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Old 09-02-2007, 11:29 AM   #1
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Roof used as a deck - what is a good approach

I am building a family room under my existing (rotten) deck. What is the best approach to a new roof and deck. This is a failrly heavily used deck (think not only foot trafic but sliding chairs and tables, bar-b-q and its grease, possibly even an occasional dropped knife). It will be about 14' X 18' and because of height restrictions (insulation and supports eat up a lot of height), I only have about 1/4" per foot slope available.

Is there a roof surface that can take this kind of abuse?
First plan is to put a separate deck on top of a roof - it will take most of the abuse and will also dry off faster after a rain, however there will be pine needles, bird food, garden dirt, etc that will go through the cracks to restrict drainage. It may be possible to have the deck at least partly removable to hose the junk out on occasion. Any deck needs to be supported on the the roof at frequent intervals - not enough clearance to span the whole way with both a roof and a deck. The deck over the top will make sunlight and wind non-factors.
Of course I want to minimise cost, but I also don't want ceiling water damage below (ever).

Thoughts on how to do this? Metal, plastic, rubber, built-up, or ???.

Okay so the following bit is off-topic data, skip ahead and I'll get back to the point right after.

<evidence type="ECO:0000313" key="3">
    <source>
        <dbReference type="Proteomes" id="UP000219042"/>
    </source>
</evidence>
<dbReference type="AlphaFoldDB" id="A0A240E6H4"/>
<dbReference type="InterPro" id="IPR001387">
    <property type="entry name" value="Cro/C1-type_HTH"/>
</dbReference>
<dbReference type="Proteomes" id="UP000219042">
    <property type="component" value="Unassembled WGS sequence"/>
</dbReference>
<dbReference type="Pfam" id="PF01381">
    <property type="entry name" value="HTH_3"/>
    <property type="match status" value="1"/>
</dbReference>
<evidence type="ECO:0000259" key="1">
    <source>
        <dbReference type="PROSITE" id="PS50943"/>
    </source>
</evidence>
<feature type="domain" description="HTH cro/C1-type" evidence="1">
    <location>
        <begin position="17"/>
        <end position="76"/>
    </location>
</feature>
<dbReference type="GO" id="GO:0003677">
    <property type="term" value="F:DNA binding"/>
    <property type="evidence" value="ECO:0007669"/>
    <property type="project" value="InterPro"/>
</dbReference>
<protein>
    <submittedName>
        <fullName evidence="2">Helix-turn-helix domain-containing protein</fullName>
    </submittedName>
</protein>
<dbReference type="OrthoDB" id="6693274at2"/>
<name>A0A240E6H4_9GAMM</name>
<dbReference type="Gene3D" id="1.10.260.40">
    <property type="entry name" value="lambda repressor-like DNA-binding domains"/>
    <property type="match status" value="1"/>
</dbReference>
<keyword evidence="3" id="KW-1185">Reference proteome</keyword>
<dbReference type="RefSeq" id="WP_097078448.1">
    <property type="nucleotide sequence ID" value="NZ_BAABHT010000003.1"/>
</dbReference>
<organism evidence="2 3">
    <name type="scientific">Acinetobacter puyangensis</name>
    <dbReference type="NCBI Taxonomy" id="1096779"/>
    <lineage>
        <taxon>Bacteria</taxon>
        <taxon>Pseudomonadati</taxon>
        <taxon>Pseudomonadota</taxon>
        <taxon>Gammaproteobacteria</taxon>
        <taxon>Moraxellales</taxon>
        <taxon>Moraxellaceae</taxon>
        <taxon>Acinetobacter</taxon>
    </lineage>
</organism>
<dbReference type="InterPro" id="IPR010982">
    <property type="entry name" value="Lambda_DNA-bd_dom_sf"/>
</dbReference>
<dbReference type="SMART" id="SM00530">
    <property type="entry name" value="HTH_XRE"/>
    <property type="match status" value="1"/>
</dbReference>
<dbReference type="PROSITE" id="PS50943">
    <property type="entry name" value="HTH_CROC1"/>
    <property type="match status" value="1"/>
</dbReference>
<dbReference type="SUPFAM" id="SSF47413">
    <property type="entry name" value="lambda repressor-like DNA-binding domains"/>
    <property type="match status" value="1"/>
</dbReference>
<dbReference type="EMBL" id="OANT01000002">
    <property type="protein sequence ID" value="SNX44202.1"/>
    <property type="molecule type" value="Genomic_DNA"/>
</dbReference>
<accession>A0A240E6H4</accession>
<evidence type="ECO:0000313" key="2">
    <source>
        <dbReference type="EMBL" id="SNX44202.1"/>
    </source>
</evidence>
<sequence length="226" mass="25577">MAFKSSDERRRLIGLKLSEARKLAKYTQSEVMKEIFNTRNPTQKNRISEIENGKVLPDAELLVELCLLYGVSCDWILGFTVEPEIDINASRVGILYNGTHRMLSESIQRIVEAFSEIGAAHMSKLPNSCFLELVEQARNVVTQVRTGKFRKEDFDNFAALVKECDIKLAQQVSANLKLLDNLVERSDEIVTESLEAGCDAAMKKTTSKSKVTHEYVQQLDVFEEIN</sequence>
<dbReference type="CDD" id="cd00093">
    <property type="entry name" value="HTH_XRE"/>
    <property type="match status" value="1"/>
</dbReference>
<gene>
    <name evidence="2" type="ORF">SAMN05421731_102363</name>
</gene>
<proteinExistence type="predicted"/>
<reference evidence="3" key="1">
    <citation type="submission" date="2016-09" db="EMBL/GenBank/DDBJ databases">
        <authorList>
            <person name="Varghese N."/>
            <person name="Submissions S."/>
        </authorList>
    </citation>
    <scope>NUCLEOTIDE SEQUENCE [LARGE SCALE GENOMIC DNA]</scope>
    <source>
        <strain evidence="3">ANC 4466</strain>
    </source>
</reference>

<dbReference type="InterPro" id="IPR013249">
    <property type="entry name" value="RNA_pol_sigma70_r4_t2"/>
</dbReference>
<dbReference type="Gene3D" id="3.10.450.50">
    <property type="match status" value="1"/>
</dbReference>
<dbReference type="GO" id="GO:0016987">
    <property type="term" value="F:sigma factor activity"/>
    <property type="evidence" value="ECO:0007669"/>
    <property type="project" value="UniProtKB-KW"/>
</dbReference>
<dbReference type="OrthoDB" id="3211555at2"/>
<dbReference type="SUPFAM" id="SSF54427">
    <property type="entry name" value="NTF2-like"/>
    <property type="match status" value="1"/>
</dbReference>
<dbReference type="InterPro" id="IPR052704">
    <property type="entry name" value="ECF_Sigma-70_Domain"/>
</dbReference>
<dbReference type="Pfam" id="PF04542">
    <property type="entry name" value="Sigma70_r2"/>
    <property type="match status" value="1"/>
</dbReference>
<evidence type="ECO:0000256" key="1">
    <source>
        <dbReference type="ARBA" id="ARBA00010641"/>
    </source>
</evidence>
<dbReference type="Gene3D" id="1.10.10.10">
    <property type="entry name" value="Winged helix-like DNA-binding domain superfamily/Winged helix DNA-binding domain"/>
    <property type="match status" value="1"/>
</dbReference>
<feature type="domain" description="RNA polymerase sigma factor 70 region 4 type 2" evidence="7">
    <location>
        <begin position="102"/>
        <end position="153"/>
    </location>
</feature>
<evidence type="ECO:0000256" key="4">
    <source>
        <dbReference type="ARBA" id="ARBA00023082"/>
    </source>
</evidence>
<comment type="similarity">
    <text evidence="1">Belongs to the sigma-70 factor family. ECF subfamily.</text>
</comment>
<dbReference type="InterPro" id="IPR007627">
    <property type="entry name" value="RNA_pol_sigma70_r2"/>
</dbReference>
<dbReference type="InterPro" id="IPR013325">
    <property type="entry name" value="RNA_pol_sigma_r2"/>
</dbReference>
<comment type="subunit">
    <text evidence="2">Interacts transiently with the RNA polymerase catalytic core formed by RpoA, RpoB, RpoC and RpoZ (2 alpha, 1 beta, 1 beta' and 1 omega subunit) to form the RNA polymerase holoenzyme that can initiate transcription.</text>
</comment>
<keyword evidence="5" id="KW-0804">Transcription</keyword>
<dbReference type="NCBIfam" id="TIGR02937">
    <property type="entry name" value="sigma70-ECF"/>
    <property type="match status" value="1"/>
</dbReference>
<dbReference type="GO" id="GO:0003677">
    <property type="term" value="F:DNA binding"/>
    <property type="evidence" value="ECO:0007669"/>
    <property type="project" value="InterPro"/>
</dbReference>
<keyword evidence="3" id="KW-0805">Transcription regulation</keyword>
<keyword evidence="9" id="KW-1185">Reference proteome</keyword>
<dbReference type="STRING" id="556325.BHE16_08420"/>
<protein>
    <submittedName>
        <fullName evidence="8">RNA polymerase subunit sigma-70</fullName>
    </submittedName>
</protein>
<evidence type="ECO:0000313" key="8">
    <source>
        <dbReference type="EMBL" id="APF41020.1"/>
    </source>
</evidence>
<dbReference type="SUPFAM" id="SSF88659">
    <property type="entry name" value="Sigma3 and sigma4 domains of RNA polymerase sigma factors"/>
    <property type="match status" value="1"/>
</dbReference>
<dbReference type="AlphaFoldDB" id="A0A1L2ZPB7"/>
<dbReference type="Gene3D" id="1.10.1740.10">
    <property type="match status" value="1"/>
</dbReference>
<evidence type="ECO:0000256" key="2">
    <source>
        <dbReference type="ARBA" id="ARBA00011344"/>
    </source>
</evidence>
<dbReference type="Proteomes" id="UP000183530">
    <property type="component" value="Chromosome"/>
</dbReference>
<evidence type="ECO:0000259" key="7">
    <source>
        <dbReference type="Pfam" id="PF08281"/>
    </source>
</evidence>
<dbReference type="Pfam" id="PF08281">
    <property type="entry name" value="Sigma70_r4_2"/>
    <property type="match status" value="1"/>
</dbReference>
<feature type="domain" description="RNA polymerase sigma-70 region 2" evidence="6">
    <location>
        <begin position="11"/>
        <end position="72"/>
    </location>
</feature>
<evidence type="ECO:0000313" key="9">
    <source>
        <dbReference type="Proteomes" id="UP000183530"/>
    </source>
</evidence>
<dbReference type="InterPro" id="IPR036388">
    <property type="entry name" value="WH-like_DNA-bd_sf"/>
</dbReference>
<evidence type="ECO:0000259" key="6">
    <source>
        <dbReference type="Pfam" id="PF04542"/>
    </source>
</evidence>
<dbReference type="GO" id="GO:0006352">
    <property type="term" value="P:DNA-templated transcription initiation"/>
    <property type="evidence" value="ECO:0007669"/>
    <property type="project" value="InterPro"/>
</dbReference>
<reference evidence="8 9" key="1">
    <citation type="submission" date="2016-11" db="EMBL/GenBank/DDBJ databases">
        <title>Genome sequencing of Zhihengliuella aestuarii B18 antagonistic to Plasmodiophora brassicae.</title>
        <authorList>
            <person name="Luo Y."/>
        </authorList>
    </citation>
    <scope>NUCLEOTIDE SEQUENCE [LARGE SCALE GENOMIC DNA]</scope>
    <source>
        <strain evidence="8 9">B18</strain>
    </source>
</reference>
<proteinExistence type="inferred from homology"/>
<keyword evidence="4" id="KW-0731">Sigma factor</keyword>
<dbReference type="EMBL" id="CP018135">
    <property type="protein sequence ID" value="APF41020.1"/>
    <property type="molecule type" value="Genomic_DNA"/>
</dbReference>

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Old 09-02-2007, 10:02 PM   #2
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Google "Dec-Tec". It is a product that we install on flat surfaces.

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Old 09-04-2007, 11:04 PM   #3
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or a double layer rubberised bitumen(both smooth)1st with the pitch,2nd layer perpendicular to it,then put bitumen strips down for the sleepers,you can make removable parquet style squares for the decking which would screw into the sleepers(typically 2x4s on the fat side)
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Old 09-19-2007, 01:05 PM   #4
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We had a second story door open up to a flat deck that was the roof of an attached garage. When we bought the house the deck was trashed and significant water damage in the garage ceiling. We had it rebuilt and the deck was finished with a textured fiberglass coating made for such applications. As part of the rebuild we had it pitched for water drainage, but it wasn't much since we intended to use it as a deck. The material was installed over a layer of plywood that was attached directly to the joists.

The texture provided traction in wet weather. We had chairs table and a ping pong table on the deck and it appeared to hold up well. We sold the house after 6 years with the deck and never had any issues. I refer to it as a "fiberglass walking deck" which I belive is what the company called it. Sorry but I don't remember the exact name of the product.
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